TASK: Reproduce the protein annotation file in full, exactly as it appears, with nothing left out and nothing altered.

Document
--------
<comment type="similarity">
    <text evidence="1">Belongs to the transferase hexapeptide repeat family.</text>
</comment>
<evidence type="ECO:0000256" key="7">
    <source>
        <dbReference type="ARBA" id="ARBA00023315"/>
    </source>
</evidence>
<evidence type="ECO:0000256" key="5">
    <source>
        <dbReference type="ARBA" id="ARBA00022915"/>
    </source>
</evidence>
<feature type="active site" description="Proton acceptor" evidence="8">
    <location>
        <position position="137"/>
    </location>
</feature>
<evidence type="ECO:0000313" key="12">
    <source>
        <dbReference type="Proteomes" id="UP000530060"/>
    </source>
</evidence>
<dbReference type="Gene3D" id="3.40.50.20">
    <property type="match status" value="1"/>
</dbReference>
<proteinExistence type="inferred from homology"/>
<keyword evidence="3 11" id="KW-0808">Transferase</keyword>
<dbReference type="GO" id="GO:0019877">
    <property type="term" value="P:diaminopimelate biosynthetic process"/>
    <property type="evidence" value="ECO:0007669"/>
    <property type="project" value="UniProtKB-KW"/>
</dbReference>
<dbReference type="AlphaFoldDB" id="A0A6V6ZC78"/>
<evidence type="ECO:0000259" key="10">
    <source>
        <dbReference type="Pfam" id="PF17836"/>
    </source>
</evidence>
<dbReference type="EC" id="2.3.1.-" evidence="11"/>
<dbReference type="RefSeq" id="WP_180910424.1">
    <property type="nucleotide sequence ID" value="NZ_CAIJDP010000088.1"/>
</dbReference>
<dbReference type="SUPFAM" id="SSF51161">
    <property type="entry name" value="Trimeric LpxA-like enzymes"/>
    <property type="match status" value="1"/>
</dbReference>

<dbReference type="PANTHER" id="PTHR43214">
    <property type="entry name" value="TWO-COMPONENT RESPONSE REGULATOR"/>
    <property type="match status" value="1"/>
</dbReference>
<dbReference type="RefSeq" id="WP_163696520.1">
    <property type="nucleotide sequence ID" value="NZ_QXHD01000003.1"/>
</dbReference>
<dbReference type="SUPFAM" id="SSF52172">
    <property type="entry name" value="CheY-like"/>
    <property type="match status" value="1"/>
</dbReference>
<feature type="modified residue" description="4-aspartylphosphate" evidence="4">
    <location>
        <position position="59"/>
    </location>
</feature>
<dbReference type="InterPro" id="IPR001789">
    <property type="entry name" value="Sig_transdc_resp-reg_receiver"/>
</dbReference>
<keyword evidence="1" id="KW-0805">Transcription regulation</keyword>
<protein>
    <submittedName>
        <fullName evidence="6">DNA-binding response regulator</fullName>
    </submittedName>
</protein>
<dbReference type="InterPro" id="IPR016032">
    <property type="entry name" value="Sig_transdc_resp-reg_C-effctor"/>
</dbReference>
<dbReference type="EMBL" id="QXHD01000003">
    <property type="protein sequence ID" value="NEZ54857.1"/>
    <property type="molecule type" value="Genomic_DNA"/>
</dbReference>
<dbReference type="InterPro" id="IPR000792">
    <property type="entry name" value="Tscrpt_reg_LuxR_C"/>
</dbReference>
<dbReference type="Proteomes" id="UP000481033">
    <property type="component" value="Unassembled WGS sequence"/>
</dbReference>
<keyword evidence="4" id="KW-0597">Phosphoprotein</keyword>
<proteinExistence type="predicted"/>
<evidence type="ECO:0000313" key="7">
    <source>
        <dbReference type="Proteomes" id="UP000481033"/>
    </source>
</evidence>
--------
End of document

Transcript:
<comment type="similarity">
    <text evidence="1">Belongs to the transferase hexapeptide repeat family.</text>
</comment>
<evidence type="ECO:0000256" key="7">
    <source>
        <dbReference type="ARBA" id="ARBA00023315"/>
    </source>
</evidence>
<evidence type="ECO:0000256" key="5">
    <source>
        <dbReference type="ARBA" id="ARBA00022915"/>
    </source>
</evidence>
<feature type="active site" description="Proton acceptor" evidence="8">
    <location>
        <position position="137"/>
    </location>
</feature>
<evidence type="ECO:0000313" key="12">
    <source>
        <dbReference type="Proteomes" id="UP000530060"/>
    </source>
</evidence>
<dbReference type="Gene3D" id="3.40.50.20">
    <property type="match status" value="1"/>
</dbReference>
<proteinExistence type="inferred from homology"/>
<keyword evidence="3 11" id="KW-0808">Transferase</keyword>
<dbReference type="GO" id="GO:0019877">
    <property type="term" value="P:diaminopimelate biosynthetic process"/>
    <property type="evidence" value="ECO:0007669"/>
    <property type="project" value="UniProtKB-KW"/>
</dbReference>
<dbReference type="AlphaFoldDB" id="A0A6V6ZC78"/>
<evidence type="ECO:0000259" key="10">
    <source>
        <dbReference type="Pfam" id="PF17836"/>
    </source>
</evidence>
<dbReference type="EC" id="2.3.1.-" evidence="11"/>
<dbReference type="RefSeq" id="WP_180910424.1">
    <property type="nucleotide sequence ID" value="NZ_CAIJDP010000088.1"/>
</dbReference>
<dbReference type="SUPFAM" id="SSF51161">
    <property type="entry name" value="Trimeric LpxA-like enzymes"/>
    <property type="match status" value="1"/>
</dbReference>

<dbReference type="PANTHER" id="PTHR43214">
    <property type="entry name" value="TWO-COMPONENT RESPONSE REGULATOR"/>
    <property type="match status" value="1"/>
</dbReference>
<dbReference type="RefSeq" id="WP_163696520.1">
    <property type="nucleotide sequence ID" value="NZ_QXHD01000003.1"/>
</dbReference>
<dbReference type="SUPFAM" id="SSF52172">
    <property type="entry name" value="CheY-like"/>
    <property type="match status" value="1"/>
</dbReference>
<feature type="modified residue" description="4-aspartylphosphate" evidence="4">
    <location>
        <position position="59"/>
    </location>
</feature>
<dbReference type="InterPro" id="IPR001789">
    <property type="entry name" value="Sig_transdc_resp-reg_receiver"/>
</dbReference>
<keyword evidence="1" id="KW-0805">Transcription regulation</keyword>
<protein>
    <submittedName>
        <fullName evidence="6">DNA-binding response regulator</fullName>
    </submittedName>
</protein>
<dbReference type="InterPro" id="IPR016032">
    <property type="entry name" value="Sig_transdc_resp-reg_C-effctor"/>
</dbReference>
<dbReference type="EMBL" id="QXHD01000003">
    <property type="protein sequence ID" value="NEZ54857.1"/>
    <property type="molecule type" value="Genomic_DNA"/>
</dbReference>
<dbReference type="InterPro" id="IPR000792">
    <property type="entry name" value="Tscrpt_reg_LuxR_C"/>
</dbReference>
<dbReference type="Proteomes" id="UP000481033">
    <property type="component" value="Unassembled WGS sequence"/>
</dbReference>
<keyword evidence="4" id="KW-0597">Phosphoprotein</keyword>
<proteinExistence type="predicted"/>
<evidence type="ECO:0000313" key="7">
    <source>
        <dbReference type="Proteomes" id="UP000481033"/>
    </source>
</evidence>